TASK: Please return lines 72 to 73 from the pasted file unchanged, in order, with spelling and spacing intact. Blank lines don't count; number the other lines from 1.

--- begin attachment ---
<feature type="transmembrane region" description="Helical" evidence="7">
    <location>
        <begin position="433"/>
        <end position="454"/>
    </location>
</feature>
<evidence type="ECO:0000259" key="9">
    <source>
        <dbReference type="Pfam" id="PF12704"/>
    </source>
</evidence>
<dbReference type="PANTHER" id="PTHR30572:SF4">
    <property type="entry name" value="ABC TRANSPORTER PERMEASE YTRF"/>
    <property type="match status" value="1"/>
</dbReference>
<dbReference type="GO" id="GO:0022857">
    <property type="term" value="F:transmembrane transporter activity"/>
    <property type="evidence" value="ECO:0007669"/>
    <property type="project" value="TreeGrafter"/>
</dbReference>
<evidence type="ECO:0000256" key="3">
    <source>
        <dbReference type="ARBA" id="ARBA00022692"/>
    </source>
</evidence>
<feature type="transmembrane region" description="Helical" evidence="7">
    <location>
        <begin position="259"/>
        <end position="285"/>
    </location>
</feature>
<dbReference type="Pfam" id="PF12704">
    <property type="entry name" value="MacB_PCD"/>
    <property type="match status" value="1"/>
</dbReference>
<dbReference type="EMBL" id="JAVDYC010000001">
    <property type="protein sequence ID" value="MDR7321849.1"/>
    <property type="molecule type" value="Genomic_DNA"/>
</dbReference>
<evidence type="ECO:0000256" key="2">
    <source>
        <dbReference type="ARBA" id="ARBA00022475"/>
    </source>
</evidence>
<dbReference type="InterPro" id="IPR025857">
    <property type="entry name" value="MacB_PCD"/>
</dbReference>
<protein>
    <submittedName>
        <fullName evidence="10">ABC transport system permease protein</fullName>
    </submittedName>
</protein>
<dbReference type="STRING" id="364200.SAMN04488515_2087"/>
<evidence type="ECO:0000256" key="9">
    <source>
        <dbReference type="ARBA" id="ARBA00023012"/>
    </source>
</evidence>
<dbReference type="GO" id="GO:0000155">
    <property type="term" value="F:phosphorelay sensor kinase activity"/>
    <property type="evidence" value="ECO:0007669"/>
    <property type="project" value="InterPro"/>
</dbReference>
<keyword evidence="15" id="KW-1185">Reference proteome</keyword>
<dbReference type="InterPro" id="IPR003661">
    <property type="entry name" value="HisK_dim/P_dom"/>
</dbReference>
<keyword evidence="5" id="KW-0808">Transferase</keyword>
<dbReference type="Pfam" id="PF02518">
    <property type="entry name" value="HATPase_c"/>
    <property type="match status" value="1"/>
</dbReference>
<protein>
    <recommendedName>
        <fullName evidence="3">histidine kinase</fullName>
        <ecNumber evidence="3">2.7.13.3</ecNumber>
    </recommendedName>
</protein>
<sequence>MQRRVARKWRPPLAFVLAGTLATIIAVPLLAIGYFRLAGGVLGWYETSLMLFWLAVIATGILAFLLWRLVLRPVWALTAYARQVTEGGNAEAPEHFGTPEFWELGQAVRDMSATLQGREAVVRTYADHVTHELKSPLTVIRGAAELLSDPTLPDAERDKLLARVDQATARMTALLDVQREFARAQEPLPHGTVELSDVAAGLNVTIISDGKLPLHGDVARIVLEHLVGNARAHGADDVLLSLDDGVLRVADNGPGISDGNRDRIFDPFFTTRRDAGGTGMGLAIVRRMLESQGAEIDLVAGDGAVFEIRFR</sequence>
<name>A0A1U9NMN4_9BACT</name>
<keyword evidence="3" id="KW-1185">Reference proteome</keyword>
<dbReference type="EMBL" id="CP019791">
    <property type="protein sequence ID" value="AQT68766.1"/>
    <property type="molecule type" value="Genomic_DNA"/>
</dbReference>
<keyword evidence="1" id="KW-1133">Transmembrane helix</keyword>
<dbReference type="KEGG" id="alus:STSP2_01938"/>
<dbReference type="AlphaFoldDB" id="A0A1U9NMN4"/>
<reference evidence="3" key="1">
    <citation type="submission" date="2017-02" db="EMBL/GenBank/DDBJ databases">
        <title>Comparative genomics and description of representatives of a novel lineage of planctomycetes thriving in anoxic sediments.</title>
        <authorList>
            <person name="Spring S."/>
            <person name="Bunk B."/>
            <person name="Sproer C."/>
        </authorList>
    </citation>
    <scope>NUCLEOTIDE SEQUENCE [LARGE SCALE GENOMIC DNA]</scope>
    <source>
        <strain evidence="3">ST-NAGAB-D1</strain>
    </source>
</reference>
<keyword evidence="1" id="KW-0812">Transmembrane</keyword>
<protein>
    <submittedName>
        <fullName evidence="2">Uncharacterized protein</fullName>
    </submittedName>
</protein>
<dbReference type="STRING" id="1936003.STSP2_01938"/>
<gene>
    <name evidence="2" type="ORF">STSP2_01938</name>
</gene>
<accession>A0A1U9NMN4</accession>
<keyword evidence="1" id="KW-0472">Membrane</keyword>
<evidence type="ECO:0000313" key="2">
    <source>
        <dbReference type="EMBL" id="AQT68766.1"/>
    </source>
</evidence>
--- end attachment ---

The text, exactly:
</dbReference>
<protein>